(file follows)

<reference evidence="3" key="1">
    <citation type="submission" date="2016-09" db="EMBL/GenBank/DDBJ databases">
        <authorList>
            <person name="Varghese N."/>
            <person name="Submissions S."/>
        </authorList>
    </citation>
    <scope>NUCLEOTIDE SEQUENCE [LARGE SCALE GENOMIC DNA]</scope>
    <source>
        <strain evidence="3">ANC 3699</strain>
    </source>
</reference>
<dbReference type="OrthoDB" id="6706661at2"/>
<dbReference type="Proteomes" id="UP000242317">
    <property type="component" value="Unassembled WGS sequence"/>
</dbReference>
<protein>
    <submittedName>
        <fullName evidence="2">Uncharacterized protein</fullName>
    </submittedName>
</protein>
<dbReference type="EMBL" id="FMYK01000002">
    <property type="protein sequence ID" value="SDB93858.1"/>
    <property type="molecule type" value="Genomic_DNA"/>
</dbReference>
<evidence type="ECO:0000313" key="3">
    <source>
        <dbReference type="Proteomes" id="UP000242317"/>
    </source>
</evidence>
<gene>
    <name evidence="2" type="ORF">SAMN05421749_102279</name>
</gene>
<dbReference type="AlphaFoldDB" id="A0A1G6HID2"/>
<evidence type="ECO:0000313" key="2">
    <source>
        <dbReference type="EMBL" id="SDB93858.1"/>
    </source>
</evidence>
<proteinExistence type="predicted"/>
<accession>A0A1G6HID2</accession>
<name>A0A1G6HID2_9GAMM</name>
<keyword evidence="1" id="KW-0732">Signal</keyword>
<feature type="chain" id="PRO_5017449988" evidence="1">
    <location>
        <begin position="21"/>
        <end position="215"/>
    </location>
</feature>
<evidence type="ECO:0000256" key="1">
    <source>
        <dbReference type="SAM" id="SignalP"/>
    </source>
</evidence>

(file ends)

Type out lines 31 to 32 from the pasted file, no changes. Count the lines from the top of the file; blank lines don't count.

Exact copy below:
<gene>
    <name evidence="2" type="ORF">SAMN05421749_102279</name>